Monday, July 19, 2004

Fickle Finger of Fate: The Man in Black, the Doctor, and Baby Blue

As a writing exercise tonight, I picked up Joel Whitburn's Pop Singles Annual: 1955-1986, opened it to a page at random, and pointed.

First I landed on an entry from 1970, showing all the records that peaked at number 46 on the Billboard Hot 100 that year. The best of that lot is "Sunday Morning Comin' Down" by Johnny Cash, which may have barely missed the pop Top 40 but was a smash on the country charts, spending a couple of weeks at number one. It's a Kris Kristofferson tune full of boozy regret over time wasted and opportunity lost. My list of great Johnny Cash records is lengthy, but "Sunday Morning Comin' Down" is at the top. I've been listening to it for almost 34 years and I still haven't found its emotional bottom yet.

Coincidentally, my next random point also landed on a number-46 entry, this one from 1977, and the best of those was "Walk Right In" by Dr. Hook. This is the same "Walk Right In" that went to number one for the Rooftop Singers in 1963--another reason why the British Invasion had to happen. (And as we noted last Friday, by 1977, a lot of reasons why punk had to happen were rising to even higher positions on the charts.) During the summer of 1980, in my position as night guy at WXXQ in Freeport, Illinois, I got to interview the two primary members of Dr. Hook, Ray Sawyer (the guy with the eye patch) and Dennis Locorriere (the lead singer on most of the group's hits). Somewhere in my audio archives, there's a tape of the interview, which I lack the courage to listen to.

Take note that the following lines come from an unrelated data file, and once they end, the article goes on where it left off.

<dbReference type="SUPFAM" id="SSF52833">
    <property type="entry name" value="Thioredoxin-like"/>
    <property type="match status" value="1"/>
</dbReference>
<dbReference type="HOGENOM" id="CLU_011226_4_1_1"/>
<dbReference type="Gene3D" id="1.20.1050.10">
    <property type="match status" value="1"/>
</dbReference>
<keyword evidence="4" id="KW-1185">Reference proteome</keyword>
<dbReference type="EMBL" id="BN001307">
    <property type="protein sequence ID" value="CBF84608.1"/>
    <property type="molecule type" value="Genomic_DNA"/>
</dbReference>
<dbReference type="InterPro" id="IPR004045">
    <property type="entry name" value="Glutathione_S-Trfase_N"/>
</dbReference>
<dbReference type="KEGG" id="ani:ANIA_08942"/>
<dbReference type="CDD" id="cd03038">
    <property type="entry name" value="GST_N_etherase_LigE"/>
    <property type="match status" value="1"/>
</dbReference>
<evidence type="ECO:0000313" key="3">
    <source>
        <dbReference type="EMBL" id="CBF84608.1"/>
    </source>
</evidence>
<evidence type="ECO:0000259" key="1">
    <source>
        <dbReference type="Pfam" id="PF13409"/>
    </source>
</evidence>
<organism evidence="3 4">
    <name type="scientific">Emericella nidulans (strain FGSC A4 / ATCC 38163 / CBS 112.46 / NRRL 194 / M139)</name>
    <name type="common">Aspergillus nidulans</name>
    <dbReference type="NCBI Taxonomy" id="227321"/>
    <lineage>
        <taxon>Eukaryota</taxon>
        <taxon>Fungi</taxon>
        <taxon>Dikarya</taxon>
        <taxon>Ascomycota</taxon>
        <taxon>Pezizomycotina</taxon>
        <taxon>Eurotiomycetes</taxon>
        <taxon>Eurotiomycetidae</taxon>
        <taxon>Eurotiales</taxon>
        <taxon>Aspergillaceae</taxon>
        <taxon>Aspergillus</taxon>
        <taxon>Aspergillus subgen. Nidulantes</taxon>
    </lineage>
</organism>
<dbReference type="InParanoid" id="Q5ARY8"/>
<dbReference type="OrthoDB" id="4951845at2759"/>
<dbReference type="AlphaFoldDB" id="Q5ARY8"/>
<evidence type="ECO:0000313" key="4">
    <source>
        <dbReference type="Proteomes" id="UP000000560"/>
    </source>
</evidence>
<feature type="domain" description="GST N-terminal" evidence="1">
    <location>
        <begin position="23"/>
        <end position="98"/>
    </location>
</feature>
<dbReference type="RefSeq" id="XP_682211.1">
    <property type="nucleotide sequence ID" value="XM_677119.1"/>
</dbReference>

Finally, the fickle finger of fate pointed to songs peaking at number 14 in 1972, and by far the best of those was Badfinger's "Baby Blue." This tune is on my Desert Island Tape (which itself is a topic for another time), and continued Badfinger's streak of note-perfect records that included "No Matter What" and the transcendently beautiful "Day After Day." The version of "Baby Blue" you want is the 45 mix--the album version lacks the drum fills that give the single its kick. Both versions are on the CD reissue of Straight Up, the Badfinger album to have if you're only having one.


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